today. i think this initiative can be very, i would say, a very good idea to build a relationship between the muslim countries, which are 57 in the ic, and to demand to sit and france has house more than 7 million french muslims that i think they have legitimacy to ask for this seat, and they can be a very good initiative to build and consolidate the dialogue of civilizations, and i think it can be a very good idea if it has to be -- to implement with france and other countries. >> ok, if you look at the sequence of events macron talking about the need to tackle radicalization in france, and then the beheading of samuel paty, and now the attacks in nice, is this likely to further
increase the debate about the need to deal with radicalization, immigration, and the other key issues which are topping the agenda in france? >> i think that president macron has been adopting completely the wrong way tackling this problem. he's right, there is a problem, and he's right, this is a muslim problem, in the sense that we have some people within the muslim community who are engaging in inappropriate kinds of violence. but there has always been two approaches to this lease problem -- to this police problem. there has been the approach which was followed by israel and later by most of the regimes which knocks all islamic
activities are the problem. and they want to use radicalization to attack democracy and civil rights. most of the actors on the international state think that this is casting the net too wide and is going to antagonize more people and create a problem. there have been activists since the 1990's have been treating any muslim who is observing muslim, any muslim who supports islamic movements, as a terrorist. if you are agreeing that, you have half a billion terrorists worldwide, and you could never fight this. the fighting would not succeed,
and you waste your time and resources and not get anywhere. so i think the better you do this with the muslims. >> this is an issue that has come under several attacks over the last few years, affecting the lives of dozens of people in nice and paris. where do you see france moving for th against the backdrop of the debate for france in islam? >> there is a temptation for us to see the situation at the moment as being one where you have a foreign element within france, i.e. muslims, are responsible for all sorts of things. terrorism, separatism, etc. first i think that is a completely erroneous way to look at it. these are french citizens. they are muslim french citizens.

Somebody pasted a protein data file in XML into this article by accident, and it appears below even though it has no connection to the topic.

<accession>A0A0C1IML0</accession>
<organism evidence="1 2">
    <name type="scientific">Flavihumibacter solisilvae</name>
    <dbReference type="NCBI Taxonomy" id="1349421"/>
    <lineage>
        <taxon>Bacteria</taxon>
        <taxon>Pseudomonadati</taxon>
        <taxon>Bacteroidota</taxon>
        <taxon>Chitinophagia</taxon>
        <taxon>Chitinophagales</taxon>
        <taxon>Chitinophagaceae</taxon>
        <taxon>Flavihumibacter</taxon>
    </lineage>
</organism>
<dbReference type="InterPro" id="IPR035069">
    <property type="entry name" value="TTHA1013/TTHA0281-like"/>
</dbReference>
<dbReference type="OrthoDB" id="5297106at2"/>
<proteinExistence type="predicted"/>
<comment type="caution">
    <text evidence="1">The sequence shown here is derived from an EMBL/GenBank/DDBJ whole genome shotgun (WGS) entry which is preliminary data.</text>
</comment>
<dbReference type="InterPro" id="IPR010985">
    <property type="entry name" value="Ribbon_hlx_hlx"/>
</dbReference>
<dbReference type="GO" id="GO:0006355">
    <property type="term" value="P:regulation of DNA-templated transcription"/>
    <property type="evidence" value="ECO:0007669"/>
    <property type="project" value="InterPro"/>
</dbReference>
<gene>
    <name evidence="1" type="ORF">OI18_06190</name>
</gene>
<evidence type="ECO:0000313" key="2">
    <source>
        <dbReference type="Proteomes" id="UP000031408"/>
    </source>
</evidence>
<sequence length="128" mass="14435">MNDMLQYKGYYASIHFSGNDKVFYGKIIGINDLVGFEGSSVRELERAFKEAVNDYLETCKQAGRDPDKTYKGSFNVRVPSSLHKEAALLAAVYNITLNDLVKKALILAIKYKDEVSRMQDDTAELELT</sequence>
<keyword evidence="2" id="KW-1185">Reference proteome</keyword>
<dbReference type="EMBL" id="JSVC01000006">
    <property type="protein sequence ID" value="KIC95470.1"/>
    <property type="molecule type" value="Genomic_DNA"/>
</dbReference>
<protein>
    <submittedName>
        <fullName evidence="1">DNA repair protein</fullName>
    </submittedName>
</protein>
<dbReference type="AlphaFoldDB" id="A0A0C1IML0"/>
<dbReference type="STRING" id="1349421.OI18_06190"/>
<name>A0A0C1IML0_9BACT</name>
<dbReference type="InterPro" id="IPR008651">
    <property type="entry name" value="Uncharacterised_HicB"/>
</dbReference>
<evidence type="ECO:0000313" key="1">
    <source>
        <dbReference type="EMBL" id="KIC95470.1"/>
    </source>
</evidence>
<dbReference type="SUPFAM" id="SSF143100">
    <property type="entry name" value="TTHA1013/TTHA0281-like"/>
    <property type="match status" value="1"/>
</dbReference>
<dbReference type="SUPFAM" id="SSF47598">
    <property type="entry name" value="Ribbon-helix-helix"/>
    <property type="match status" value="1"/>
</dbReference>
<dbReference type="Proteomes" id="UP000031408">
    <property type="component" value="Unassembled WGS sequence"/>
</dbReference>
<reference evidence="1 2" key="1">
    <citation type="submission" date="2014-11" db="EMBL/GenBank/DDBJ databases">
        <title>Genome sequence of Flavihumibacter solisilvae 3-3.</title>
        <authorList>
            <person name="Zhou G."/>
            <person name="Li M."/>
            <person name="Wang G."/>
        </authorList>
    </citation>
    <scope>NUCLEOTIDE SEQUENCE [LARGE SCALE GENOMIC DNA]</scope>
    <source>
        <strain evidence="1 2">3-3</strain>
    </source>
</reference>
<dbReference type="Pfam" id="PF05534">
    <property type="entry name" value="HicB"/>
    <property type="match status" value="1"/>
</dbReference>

but unfortunately, you have people inside and outside the country who would prefer to portray them as other and who try to internationalize the issue in a way that it means they are viewed as aliens who are operating at the behest of foreign governments and so on. i think that is very dangerous, because they are french they are not any less french from their non-muslim compatriots. but you do have on the domestic level within france different political movements, including, i have to say, at the highest levels of government, that thrive off of the otherization of these communities, particularly against the backdrop of a presidential election that is coming up in just a year or so. the gradual mainstreaming of the far right and right wing sentiment in france, and muslim french citizens pay the price
for all of that. we all have to be very careful about saying that we ceded to -- we need to engage with countries abroad other countries outside of france who can "speak" for the muslims of france. nobody can speak for the muslims of france except the muslims of france. they are not an alien community transplanted from somewhere else. >> i was watching some of the tv shows on french tv over the last few days. very extraordinary moments where a french writer would say, for example, that muslims are the biggest threat to france because their religion is a religion of conquest and hatred. others saying it is about time to rethink or reinvent islam to be compatible with secularism. how do you see that debate moving forward now that we have france against latest attacks in nice? >> very good question, thank you
for asking about this question. many problems debate in france are inviting some hatred in france. this is very dangerous for our community, particularly for the french muslim community and also for the stability of the country. this problem and this matter is particularly with the french citizens. and how to solve this problem is with also the french muslim citizens. and the response has to come for french citizens and french muslim citizens. we see that 30 years ago we know that islam, some people have the agenda to target islam. we need to distinguish between two distants.-- distints. that is why it is import for the media to take their own responsibility and invite french